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Snorkelling and diving

Photo: Tourism and Events Queensland

Photo: Tourism and Events Queensland

Marine parks in Queensland are great places to snorkel and dive. However in a few places, you'll need a marine park permit. Check the zoning plan for that area before you go. Be careful when diving and snorkelling around coral for your own safety and to protect the reef.


In Australia, the minimum requirement for a recreational diver is a current, open water SCUBA diving certificate issued by a recognised, accredited diving organisation such as PADI or NAUI. If you haven't dived for some time, take a refresher dive with a Dive Master or local dive school before you visit the Reef. Before snorkelling, take lessons from an experienced person such as a qualified SCUBA diving instructor. Practise in safe, shallow water before visiting the Reef. Be aware of strong currents around the islands. Stay away from areas where boats operate. The best idea is to look but don't touch. Some marine organisms can deliver painful and dangerous stings.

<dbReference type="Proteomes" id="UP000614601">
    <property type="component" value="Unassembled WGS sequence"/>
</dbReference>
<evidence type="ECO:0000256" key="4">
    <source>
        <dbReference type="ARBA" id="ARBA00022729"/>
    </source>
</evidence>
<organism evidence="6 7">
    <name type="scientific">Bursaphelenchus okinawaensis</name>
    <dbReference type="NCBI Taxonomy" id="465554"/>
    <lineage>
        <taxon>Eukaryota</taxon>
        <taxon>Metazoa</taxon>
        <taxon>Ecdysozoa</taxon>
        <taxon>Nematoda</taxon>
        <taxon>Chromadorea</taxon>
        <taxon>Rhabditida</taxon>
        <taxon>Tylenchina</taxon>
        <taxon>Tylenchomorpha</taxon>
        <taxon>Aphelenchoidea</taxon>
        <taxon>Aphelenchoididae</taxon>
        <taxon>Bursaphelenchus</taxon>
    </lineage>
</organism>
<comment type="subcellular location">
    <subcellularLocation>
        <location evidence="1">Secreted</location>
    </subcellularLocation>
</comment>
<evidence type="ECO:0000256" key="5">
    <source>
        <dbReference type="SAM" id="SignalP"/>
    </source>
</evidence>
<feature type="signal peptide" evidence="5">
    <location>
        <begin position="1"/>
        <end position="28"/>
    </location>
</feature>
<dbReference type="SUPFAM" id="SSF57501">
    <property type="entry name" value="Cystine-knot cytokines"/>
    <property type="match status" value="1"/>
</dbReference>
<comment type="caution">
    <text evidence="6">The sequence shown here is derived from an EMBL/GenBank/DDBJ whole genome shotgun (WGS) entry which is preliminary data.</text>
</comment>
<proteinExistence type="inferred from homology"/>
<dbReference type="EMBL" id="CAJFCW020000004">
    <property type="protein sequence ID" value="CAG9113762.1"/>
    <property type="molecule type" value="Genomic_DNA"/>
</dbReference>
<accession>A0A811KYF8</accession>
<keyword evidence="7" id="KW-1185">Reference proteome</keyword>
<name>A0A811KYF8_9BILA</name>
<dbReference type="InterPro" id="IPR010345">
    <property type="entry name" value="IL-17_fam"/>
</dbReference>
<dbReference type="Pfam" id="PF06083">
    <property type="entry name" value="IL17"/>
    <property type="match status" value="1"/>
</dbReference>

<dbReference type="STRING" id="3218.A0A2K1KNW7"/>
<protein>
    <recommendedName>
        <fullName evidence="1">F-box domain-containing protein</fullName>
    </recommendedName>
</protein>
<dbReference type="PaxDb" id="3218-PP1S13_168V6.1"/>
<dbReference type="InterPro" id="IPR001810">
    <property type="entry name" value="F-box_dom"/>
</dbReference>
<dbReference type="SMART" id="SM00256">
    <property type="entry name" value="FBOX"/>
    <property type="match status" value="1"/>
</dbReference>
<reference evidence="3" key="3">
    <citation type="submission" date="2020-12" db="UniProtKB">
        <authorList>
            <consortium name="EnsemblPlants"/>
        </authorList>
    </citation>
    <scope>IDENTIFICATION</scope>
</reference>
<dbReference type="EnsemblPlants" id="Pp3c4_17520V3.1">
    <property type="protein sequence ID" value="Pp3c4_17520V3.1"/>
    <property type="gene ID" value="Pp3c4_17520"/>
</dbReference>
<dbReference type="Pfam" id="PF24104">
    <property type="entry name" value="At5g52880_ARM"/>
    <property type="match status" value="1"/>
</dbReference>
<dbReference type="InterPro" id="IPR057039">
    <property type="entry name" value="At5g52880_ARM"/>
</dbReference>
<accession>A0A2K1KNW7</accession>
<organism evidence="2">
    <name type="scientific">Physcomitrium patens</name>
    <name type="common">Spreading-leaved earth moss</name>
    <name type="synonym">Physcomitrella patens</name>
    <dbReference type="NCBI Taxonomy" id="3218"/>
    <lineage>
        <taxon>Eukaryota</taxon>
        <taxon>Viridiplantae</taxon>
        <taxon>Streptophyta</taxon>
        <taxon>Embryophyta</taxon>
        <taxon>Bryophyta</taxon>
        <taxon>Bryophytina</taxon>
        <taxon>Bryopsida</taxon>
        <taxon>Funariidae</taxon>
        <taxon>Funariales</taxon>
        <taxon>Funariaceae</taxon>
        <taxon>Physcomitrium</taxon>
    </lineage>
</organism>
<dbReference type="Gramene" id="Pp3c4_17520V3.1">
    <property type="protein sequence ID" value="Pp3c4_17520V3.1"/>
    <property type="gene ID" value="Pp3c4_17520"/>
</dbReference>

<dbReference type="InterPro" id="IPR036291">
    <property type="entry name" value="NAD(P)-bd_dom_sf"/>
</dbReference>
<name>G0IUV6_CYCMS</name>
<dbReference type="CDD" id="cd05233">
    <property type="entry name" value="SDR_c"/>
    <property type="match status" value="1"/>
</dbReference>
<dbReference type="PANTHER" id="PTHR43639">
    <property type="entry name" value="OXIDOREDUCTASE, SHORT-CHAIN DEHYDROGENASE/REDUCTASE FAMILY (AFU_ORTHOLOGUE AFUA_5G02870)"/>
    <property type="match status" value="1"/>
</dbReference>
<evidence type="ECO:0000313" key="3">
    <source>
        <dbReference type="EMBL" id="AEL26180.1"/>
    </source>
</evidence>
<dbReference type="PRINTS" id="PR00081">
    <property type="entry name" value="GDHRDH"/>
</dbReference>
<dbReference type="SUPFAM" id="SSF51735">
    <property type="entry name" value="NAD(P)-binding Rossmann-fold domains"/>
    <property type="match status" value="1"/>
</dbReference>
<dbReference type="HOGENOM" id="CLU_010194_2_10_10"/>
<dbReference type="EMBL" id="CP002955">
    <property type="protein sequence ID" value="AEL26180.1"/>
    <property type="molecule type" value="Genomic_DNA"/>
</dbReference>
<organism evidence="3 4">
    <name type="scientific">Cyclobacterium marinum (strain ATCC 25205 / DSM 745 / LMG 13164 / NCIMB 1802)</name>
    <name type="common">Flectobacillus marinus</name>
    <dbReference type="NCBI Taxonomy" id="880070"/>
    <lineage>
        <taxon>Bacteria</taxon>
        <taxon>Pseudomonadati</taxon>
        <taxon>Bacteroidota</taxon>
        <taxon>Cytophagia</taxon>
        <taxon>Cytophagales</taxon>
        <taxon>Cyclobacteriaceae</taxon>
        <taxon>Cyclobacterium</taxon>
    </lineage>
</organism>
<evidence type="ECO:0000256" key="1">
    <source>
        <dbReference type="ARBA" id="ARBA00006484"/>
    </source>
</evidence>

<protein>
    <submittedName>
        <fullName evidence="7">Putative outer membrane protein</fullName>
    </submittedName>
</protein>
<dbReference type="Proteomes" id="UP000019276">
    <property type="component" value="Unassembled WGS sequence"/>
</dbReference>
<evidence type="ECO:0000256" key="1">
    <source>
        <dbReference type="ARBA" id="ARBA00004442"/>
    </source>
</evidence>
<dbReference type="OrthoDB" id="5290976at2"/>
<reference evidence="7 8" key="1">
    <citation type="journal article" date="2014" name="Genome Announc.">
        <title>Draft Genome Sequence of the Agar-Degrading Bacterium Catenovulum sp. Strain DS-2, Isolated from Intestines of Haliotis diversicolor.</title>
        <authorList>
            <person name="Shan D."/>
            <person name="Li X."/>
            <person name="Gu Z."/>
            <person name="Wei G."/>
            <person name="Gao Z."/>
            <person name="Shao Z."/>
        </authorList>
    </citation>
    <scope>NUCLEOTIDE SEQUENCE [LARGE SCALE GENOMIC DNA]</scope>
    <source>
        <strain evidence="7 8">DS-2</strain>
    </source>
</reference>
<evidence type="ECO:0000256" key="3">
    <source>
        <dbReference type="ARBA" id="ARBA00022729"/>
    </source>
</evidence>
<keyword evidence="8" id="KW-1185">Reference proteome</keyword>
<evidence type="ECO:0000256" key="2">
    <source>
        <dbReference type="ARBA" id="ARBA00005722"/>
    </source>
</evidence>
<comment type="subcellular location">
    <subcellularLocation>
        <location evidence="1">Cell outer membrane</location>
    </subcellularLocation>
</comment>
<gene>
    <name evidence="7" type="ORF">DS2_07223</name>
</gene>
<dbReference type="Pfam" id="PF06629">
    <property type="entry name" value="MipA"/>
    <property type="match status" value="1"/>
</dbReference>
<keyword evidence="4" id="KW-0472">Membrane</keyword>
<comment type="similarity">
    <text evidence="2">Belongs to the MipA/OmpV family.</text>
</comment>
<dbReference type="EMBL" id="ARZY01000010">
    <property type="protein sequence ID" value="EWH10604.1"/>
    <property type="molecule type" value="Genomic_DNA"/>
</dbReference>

Spearfishing while using scuba gear is prohibited. If spearfishing while using snorkel gear, please be very cautious near other people. Remember: you must check the zoning plan to see where spearfishing is allowed. Spearguns are not allowed on a national park without written authority unless dismantled and securely stored in a boat or vehicle.

Caring for reefs

The majority of divers and snorkellers cause little noticeable damage to corals. Damage occurs most commonly from fins. If you are inexperienced, try to practise snorkelling away from living coral. Be aware of where your fins are and avoid touching anything with them. Don't rest or stand on coral. If you must stand up, make sure it is on sand, or use rest stations.

More information

Last reviewed
1 August 2018
Last updated
22 September 2017